way the images look, reminds me of the way agfa ultra 50 looks when exposed
right.

The main point here is more: why do you and a few other have such a hard-on
to bash something you'll never own and have never used?

--

Stacey
Anonymous
March 10, 2005 12:57:20 PM

Archived from groups: rec.photo.digital (More info?)

"Stacey" <fotocord@yahoo.com> wrote:
> > "David J. Littleboy" <davidjl@gol.com> wrote in message

> >> Nope: vignetting means any darkening, from slight to total.

>>>>>>>
Maybe, but most people use the term for when there is an obvious optical
obstruction (like a filter, lens hood etc), not for the normal light fall
off that wide angle lenses have.
<<<<<<<<

That it's widely misused isn't the fault of the people in this thread who
used the term correctly.

David J. Littleboy
Tokyo, Japan
March 10, 2005 12:57:21 PM

Archived from groups: rec.photo.digital (More info?)

David J. Littleboy wrote:

>
> "Stacey" <fotocord@yahoo.com> wrote:
>> > "David J. Littleboy" <davidjl@gol.com> wrote in message
>
>> >> Nope: vignetting means any darkening, from slight to total.
>
>>>>>>>>
> Maybe, but most people use the term for when there is an obvious optical
> obstruction (like a filter, lens hood etc), not for the normal light fall
> off that wide angle lenses have.
> <<<<<<<<
>
> That it's widely misused isn't the fault of the people in this thread who
> used the term correctly.
>
>

Still it's a little more descriptive to say "The wide lenses have light fall
off" than call any corner darkening (which may be normal for this wide a
lens) vignetting. That's why they sometimes have two different words that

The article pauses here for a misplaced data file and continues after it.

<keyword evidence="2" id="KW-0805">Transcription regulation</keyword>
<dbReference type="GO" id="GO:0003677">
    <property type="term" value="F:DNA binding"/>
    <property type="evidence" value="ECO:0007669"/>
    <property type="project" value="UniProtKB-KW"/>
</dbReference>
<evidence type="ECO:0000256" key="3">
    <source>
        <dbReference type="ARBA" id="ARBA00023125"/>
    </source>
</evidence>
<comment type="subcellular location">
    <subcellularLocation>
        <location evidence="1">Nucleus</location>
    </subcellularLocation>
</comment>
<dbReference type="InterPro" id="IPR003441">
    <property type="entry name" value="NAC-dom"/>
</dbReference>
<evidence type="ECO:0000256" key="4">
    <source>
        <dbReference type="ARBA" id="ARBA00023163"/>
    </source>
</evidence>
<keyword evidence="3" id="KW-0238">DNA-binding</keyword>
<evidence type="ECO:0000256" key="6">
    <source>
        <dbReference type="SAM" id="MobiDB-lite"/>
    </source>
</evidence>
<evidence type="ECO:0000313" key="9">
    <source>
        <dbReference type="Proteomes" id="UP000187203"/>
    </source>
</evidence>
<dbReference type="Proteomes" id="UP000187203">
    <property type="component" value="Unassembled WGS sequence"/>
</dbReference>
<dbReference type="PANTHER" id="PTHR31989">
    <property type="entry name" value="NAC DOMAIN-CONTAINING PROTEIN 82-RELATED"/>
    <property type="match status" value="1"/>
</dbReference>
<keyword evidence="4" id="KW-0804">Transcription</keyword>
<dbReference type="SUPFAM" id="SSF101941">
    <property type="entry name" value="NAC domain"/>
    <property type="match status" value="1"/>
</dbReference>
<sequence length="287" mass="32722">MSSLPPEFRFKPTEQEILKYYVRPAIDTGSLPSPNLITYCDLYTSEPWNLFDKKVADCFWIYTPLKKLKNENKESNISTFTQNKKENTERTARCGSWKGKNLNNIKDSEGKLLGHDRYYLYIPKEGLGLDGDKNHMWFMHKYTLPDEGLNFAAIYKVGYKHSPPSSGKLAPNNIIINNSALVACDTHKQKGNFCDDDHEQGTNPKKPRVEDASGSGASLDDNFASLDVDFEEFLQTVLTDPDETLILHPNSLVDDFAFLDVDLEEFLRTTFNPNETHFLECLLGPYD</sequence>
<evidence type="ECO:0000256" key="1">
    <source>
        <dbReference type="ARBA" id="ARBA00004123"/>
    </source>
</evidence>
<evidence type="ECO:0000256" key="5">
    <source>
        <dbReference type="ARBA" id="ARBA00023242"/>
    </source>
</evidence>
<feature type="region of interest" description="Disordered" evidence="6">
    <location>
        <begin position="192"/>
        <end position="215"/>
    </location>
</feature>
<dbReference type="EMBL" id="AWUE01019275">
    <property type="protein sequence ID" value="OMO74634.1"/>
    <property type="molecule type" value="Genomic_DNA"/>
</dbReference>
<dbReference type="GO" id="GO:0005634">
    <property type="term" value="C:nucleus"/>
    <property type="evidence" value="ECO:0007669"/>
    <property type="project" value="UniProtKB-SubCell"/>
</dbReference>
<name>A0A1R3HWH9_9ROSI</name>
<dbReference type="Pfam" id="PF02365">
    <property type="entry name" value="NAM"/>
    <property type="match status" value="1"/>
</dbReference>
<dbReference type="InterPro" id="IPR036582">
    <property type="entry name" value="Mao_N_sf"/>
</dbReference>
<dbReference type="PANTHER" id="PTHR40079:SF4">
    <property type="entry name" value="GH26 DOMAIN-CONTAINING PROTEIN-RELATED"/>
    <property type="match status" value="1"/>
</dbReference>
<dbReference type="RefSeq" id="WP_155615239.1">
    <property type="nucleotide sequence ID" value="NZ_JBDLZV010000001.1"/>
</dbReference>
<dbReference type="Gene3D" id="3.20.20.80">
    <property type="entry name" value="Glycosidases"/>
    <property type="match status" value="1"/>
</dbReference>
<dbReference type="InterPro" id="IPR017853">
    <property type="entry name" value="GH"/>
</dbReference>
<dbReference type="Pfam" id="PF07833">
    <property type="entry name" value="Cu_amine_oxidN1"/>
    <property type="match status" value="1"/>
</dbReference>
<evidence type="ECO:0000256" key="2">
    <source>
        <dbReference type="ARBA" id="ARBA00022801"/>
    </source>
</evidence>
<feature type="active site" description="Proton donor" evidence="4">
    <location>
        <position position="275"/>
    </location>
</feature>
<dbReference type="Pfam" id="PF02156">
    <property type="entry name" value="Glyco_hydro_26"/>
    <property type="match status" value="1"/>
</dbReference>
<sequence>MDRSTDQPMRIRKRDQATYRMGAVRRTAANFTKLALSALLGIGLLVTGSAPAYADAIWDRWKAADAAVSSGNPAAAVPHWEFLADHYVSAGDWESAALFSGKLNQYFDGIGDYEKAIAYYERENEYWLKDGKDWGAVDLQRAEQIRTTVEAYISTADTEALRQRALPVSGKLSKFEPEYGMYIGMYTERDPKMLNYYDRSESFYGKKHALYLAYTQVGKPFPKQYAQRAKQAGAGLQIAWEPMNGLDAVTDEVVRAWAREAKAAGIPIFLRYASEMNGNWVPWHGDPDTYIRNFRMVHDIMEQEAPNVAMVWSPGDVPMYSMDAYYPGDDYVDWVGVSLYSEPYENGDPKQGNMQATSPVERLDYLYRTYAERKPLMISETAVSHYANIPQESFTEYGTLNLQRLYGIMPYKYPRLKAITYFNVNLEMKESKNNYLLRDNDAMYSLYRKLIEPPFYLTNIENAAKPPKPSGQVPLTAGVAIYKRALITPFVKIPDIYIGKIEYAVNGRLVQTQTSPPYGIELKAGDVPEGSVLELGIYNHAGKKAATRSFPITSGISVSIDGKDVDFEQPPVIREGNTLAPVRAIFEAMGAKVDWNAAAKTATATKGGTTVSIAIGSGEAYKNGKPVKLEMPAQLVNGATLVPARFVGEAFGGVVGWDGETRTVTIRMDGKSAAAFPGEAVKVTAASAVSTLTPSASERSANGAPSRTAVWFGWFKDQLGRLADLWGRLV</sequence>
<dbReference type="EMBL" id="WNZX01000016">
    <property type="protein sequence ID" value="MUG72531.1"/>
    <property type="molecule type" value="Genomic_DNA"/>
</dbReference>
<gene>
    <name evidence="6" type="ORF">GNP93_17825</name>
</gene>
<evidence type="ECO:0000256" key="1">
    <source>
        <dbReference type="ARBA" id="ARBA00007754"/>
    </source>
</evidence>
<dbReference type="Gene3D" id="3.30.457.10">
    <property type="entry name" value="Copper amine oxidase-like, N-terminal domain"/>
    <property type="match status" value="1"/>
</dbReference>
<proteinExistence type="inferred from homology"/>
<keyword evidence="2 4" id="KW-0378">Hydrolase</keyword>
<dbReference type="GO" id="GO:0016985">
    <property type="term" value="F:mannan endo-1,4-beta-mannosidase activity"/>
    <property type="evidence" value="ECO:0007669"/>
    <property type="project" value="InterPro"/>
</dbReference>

cover things that are approximatly the same.

I just find it odd that because Olympus chose to include a =feature= that
corrects for the cos^4 fall off, the canon fans jump on this as a sign of
some sort of defect in the optics?

--

Stacey
Anonymous
March 10, 2005 6:21:02 PM

Archived from groups: rec.photo.digital (More info?)

In article <399g9dF60g6raU1@individual.net>, knild@noway.net says...
>
> "All lenses feature a telecentric construction to ensure that light strikes
> the photodiodes squarely. This avoids blurring at the edges of the image
> (cornershading), which sometimes occurs when using lenses designed for 35mm
> cameras with digital SLRs. This construction together with the Olympus

That's funny, because vignetting is normally NOT a problem when using a
35mm wide-angle lens with a crop sensor.

> lenses=3F high resolution makes sure the full potential of the image sensor is
> used. What you get is bright photos with clear colours and sharp contrast,
> even at the edges."

Yeah, Oly's smoking something.
--
http://www.pbase.com/bcbaird/
Anonymous
March 10, 2005 6:22:43 PM

Archived from groups: rec.photo.digital,rec.photo.digital.slr-systems (More info?)

In article <399gnuF5gqnanU1@individual.net>, fotocord@yahoo.com says...
> Trying to point our that you (and others) are more agressively =pro canon=
> than ANY olympus users are. Do you ever see OM users hijack a "which canon
> should I buy?" thread telling them to buy an olympus? Yet this happens
> EVERYTIME even the word olympus is posted here, along with some nonsense
> FUD from people who have never even held the camera in their hand.

I'm not pro-Canon, nor am I anti-Oly.